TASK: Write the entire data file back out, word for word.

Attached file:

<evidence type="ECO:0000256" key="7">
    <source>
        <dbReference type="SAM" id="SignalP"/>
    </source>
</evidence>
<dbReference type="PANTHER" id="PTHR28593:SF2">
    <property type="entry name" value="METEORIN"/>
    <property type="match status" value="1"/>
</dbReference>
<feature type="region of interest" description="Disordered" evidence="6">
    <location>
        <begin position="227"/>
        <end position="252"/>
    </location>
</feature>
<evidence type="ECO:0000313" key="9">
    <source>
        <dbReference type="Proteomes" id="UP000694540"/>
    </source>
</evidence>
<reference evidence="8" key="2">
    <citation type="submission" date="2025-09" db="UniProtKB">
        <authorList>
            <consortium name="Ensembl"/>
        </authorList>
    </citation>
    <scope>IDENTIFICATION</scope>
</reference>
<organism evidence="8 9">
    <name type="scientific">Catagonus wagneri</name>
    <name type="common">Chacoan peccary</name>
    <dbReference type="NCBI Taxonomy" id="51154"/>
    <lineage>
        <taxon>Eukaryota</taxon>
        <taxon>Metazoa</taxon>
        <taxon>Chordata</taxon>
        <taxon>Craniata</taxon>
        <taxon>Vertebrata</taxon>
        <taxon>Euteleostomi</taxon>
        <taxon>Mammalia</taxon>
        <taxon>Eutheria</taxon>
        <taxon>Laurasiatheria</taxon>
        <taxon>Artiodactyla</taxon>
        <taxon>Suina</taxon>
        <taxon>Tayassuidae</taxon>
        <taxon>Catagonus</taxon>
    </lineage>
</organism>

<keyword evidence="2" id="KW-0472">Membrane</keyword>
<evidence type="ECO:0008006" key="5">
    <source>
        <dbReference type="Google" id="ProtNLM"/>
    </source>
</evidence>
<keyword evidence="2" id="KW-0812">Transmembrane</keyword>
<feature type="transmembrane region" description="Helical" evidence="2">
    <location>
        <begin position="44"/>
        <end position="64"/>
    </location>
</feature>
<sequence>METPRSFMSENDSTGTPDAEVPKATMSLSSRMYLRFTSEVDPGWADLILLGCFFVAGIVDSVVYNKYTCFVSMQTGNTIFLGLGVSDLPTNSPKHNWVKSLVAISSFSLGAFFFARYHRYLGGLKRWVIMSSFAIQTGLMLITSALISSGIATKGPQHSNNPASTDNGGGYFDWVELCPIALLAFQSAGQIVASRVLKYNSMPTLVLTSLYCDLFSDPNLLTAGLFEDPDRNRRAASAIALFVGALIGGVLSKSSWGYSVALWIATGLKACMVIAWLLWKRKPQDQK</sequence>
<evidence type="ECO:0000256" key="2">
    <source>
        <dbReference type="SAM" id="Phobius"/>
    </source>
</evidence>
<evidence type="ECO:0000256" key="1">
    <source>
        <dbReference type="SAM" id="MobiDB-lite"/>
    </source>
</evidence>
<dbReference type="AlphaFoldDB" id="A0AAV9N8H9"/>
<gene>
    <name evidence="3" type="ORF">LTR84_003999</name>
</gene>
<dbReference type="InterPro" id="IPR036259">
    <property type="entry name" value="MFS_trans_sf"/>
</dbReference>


<evidence type="ECO:0000256" key="7">
    <source>
        <dbReference type="SAM" id="SignalP"/>
    </source>
</evidence>
<dbReference type="PANTHER" id="PTHR28593:SF2">
    <property type="entry name" value="METEORIN"/>
    <property type="match status" value="1"/>
</dbReference>
<feature type="region of interest" description="Disordered" evidence="6">
    <location>
        <begin position="227"/>
        <end position="252"/>
    </location>
</feature>
<evidence type="ECO:0000313" key="9">
    <source>
        <dbReference type="Proteomes" id="UP000694540"/>
    </source>
</evidence>
<reference evidence="8" key="2">
    <citation type="submission" date="2025-09" db="UniProtKB">
        <authorList>
            <consortium name="Ensembl"/>
        </authorList>
    </citation>
    <scope>IDENTIFICATION</scope>
</reference>
<organism evidence="8 9">
    <name type="scientific">Catagonus wagneri</name>
    <name type="common">Chacoan peccary</name>
    <dbReference type="NCBI Taxonomy" id="51154"/>
    <lineage>
        <taxon>Eukaryota</taxon>
        <taxon>Metazoa</taxon>
        <taxon>Chordata</taxon>
        <taxon>Craniata</taxon>
        <taxon>Vertebrata</taxon>
        <taxon>Euteleostomi</taxon>
        <taxon>Mammalia</taxon>
        <taxon>Eutheria</taxon>
        <taxon>Laurasiatheria</taxon>
        <taxon>Artiodactyla</taxon>
        <taxon>Suina</taxon>
        <taxon>Tayassuidae</taxon>
        <taxon>Catagonus</taxon>
    </lineage>
</organism>

<keyword evidence="2" id="KW-0472">Membrane</keyword>
<evidence type="ECO:0008006" key="5">
    <source>
        <dbReference type="Google" id="ProtNLM"/>
    </source>
</evidence>
<keyword evidence="2" id="KW-0812">Transmembrane</keyword>
<feature type="transmembrane region" description="Helical" evidence="2">
    <location>
        <begin position="44"/>
        <end position="64"/>
    </location>
</feature>
<sequence>METPRSFMSENDSTGTPDAEVPKATMSLSSRMYLRFTSEVDPGWADLILLGCFFVAGIVDSVVYNKYTCFVSMQTGNTIFLGLGVSDLPTNSPKHNWVKSLVAISSFSLGAFFFARYHRYLGGLKRWVIMSSFAIQTGLMLITSALISSGIATKGPQHSNNPASTDNGGGYFDWVELCPIALLAFQSAGQIVASRVLKYNSMPTLVLTSLYCDLFSDPNLLTAGLFEDPDRNRRAASAIALFVGALIGGVLSKSSWGYSVALWIATGLKACMVIAWLLWKRKPQDQK</sequence>
<evidence type="ECO:0000256" key="2">
    <source>
        <dbReference type="SAM" id="Phobius"/>
    </source>
</evidence>
<evidence type="ECO:0000256" key="1">
    <source>
        <dbReference type="SAM" id="MobiDB-lite"/>
    </source>
</evidence>
<dbReference type="AlphaFoldDB" id="A0AAV9N8H9"/>
<gene>
    <name evidence="3" type="ORF">LTR84_003999</name>
</gene>
<dbReference type="InterPro" id="IPR036259">
    <property type="entry name" value="MFS_trans_sf"/>
</dbReference>